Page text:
The nation’s biggest credit card issuer JPMorgan Chase & Co. is raising some of its credit cards’ balance-transfer fees to 5 percent. The fee is the highest among the largest U.S. banks. The company cited tighter regulations and costs for the hike.
Customers received communication from the New York-based lender, informing them of the new changes that will take place in August.
JPMorgan spokesman Paul Hartwick said that the current economic situation is affecting costs and doing business has been gravely impacted by increasing losses. He added that the company is increasing fees to cover for the cost of the transactions. Hartwick failed, however, to provide the current average fee for balance transfers.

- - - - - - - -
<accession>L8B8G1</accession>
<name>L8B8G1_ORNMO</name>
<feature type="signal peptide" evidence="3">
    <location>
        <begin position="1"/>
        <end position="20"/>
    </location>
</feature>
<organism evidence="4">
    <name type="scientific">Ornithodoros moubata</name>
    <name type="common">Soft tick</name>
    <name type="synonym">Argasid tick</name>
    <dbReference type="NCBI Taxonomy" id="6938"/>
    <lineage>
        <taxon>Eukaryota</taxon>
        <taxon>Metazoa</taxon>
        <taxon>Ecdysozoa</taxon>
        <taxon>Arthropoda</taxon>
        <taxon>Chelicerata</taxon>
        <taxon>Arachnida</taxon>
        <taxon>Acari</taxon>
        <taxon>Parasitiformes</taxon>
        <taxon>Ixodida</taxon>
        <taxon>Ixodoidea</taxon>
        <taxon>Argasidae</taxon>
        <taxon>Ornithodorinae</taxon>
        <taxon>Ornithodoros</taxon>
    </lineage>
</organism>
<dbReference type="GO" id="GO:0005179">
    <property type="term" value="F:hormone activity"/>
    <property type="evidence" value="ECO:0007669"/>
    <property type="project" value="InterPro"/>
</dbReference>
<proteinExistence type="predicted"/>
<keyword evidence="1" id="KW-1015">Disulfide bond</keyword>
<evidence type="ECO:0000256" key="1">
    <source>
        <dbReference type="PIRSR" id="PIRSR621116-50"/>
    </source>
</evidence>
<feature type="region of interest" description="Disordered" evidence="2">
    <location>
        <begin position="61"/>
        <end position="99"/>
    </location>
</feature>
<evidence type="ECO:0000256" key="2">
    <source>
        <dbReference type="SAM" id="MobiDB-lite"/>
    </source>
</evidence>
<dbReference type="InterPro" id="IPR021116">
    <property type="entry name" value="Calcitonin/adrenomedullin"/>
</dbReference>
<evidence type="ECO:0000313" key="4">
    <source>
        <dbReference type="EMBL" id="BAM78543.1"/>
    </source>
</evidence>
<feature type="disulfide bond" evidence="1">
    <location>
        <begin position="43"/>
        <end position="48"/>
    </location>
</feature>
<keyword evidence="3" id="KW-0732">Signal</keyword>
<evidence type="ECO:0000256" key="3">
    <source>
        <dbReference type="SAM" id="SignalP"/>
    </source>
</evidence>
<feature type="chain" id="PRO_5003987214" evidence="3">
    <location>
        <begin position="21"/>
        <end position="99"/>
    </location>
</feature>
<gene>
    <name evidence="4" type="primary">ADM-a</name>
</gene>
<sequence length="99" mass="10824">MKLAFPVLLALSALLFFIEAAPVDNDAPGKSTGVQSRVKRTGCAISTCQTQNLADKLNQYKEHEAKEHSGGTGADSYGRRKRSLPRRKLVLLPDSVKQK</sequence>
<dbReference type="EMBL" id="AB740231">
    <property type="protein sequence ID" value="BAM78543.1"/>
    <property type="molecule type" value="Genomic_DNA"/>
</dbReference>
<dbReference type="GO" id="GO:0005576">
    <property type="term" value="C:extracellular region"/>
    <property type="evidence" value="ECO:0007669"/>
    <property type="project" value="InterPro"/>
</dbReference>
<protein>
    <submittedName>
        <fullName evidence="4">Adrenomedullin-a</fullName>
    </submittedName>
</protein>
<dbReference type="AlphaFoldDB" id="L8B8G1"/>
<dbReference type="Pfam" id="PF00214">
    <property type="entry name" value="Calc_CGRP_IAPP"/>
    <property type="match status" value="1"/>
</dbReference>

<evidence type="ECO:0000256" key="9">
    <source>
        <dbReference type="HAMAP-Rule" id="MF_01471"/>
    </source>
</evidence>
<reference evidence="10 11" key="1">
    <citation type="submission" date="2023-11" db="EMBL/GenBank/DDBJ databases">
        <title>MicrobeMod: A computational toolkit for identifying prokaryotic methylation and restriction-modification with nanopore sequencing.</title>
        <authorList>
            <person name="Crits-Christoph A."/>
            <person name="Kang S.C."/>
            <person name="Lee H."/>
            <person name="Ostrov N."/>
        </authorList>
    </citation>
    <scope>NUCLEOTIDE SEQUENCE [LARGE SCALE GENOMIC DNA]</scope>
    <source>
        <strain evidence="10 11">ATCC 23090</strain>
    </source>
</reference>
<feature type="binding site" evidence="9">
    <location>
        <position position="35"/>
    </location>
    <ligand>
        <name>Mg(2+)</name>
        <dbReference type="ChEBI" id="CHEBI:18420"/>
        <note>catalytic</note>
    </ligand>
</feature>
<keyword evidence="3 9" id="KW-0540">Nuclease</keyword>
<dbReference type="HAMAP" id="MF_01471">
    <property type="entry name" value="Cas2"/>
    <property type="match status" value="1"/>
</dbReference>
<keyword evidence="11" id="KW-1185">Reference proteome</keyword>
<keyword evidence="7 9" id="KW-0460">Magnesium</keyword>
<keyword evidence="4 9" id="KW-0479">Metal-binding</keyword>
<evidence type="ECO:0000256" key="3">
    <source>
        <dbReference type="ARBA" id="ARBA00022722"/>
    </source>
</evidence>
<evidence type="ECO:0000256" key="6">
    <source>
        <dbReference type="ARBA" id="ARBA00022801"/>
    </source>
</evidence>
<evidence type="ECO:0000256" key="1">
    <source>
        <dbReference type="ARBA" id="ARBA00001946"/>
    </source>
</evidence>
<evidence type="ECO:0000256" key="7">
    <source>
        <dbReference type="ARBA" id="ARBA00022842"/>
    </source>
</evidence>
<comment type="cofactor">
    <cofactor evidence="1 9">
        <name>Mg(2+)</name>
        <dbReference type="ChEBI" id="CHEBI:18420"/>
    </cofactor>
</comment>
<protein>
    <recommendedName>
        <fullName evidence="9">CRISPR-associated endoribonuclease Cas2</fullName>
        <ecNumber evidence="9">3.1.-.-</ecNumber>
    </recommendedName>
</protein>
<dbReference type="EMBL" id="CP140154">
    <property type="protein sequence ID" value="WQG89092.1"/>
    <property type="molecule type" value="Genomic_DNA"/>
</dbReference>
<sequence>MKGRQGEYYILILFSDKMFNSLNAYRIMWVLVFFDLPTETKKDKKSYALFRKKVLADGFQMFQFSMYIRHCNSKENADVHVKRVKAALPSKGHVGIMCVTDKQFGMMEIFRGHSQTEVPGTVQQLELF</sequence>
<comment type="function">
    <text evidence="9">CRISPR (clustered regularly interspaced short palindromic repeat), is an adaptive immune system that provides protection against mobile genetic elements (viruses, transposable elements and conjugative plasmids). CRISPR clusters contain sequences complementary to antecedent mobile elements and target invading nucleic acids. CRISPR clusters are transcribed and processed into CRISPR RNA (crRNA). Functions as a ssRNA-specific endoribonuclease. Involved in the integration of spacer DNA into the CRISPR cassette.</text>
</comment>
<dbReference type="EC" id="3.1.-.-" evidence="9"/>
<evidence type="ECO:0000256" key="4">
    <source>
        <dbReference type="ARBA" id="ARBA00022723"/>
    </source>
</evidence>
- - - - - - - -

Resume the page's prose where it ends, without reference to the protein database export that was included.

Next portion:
Industry executives have warned that the new legislation signed into law by President Obama on May 22 will have tremendous impact on the credit card industry and consumers alike. The Credit Card Accountability Responsibility and Disclosure Act of 2009 will require issuers to allow payments to balances with higher interest first, effectively prohibiting “universal default”.
House Financial Services Committee chairman Barney Frank said that Obama’s proposed Consumer Financial Protection Agency would be responsible for monitoring any increases credit card companies may be planning.
JPMorgan CEO Jamie Dimon said that the bank’s card business was the most challenged and that the new regulations can cost the bank $500 million. It has around 159 million cards currently in circulation and more than $176 billion of managed loans.
According to David Robertson, the publisher of Nilson Report in California, JPMorgan is attempting to determine whether 5 percent is the potential barrier for consumers.